I love to read a biography in which an old man, in the waning days of his life, reflects on the lessons he has learned in the seven or eight decades given to him. There is something inspiring about hearing a man reminisce about the past and pass along the wisdom of the years. I hate to read a biography in which an old man, in the waning days of his life, describes a life given over only to his own pleasure. Unfortunately, Last Words
, George Carlin’s posthumously-published autobiography, falls squarely into the latter category.
Carlin was, of course, a stand-up comedian, for decades one of the most famous comics and one who is regarded as among the America’s greatest. He filled concert halls, was a regular guest on the most popular television shows, recorded bestselling albums and taped live performances that continue to air today. His name was known around the world and he made himself a wealthy man. By some standards this made him a singularly successful individual.
Yet this is a story of an utterly wasted life. Carlin shows himself to be utterly self-focused, self-centered, self-obsessed. Shaped by his Irish Roman Catholic heritage, he turned quickly against the faith of his childhood and gave himself up to whatever pleasures the world could offer. The decades, the years of his greatest successes, were full of hard living that included a crushing drug addiction, alcoholism and the inevitable physical effects of both. Even when he fell in love he lived life for no higher power or purpose than himself and his own success. He was away from home so much that his wife filled the emptiness with alcohol, and still he did not lessen his workload; he and his wife did drugs and fought viciously in front of their young daughter who soon got into drugs as well, even sharing with her parents; even when his wife was diagnosed with terminal cancer, he stayed on the road, ending up far away when she slipped into unconsciousness and died.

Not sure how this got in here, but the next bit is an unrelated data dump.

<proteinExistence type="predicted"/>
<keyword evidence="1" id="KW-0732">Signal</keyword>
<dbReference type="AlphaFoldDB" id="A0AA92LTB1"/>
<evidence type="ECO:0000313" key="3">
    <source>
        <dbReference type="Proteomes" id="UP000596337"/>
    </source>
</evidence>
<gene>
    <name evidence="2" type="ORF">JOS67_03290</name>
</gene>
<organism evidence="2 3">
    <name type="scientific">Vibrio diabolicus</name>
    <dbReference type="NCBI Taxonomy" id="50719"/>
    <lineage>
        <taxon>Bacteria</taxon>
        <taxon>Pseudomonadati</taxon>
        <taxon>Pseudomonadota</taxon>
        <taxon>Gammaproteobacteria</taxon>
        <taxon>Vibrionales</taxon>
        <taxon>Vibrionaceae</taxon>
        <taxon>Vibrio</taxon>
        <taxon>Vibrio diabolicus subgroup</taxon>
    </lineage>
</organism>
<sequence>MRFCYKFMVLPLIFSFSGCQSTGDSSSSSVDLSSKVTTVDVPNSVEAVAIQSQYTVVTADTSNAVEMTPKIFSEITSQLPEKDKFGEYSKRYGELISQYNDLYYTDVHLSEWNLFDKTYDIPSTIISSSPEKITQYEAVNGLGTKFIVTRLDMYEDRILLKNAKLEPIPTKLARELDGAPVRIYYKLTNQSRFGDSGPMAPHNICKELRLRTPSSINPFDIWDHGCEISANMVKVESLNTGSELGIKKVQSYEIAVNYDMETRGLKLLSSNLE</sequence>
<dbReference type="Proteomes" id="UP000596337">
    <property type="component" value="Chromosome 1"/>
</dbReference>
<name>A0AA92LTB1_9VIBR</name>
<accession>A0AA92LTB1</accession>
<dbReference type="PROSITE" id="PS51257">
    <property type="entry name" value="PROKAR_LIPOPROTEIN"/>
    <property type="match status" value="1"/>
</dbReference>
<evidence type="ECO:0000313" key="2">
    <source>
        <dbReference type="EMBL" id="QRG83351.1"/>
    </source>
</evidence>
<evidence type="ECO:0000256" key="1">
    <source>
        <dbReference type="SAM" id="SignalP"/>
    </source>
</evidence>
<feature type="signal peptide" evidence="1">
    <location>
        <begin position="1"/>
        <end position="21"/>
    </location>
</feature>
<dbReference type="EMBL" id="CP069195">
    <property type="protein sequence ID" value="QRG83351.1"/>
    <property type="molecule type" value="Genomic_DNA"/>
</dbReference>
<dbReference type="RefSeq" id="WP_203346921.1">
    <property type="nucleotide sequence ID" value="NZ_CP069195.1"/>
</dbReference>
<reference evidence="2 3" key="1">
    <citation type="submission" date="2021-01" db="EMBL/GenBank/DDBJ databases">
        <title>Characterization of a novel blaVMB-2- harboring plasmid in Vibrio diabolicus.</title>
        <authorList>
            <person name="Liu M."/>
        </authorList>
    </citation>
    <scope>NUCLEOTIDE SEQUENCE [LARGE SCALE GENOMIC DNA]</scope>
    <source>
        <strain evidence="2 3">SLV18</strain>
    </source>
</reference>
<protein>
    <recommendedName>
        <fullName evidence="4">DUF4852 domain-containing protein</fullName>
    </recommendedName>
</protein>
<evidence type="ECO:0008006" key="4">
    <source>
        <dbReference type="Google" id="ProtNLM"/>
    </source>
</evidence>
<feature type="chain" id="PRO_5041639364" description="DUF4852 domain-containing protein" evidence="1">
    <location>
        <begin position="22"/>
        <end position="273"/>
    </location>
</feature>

Not surprisingly, by the end of his life Carlin had succumbed to despair. “I no longer identify with my species. I haven’t for a long time. I identify more with carbon atoms. I don’t feel comfortable or safe on this planet. From the standpoint of my work and peace of mind, the safest thing, the thing that gives me most comfort, is to identify with the atoms and the stars and simply contemplate the folly of my fellow species members. I can divorce myself from the pain of it all. Once, if I identified with individuals I felt pain; if I identified with groups I saw people who repelled me. So now I identify with no one. I have no passion anymore for any of them, victims or perpetrators, Right or Left, women or men.”
In the end, Carlin did not live long enough to finish his memoirs. Someone had to piece together his notes, fill in the relevant details, and send them out to the publisher. He died in 2008 at the age of 71. He went to stand before the God he denied, the God he despised (funny, isn’t it, how you can so despise someone you insist does not exist), the God he made a career out of mocking and belittling.
Some memoirs are written for fans only while others transcend only the most loyal audience. Last Words
is definitely for fans only. Profane, loud, over-the-top, this book is an apt reflection of the man himself. A man who was driven by the desire to shock others, this book gives him the last laugh, one last chance to make his audience gasp at his own profanity, his own baseness. But somehow, when read in the context of his life, the jokes no longer seem so funny. By Tim Challies
Verdict: Skip It
10 Million Words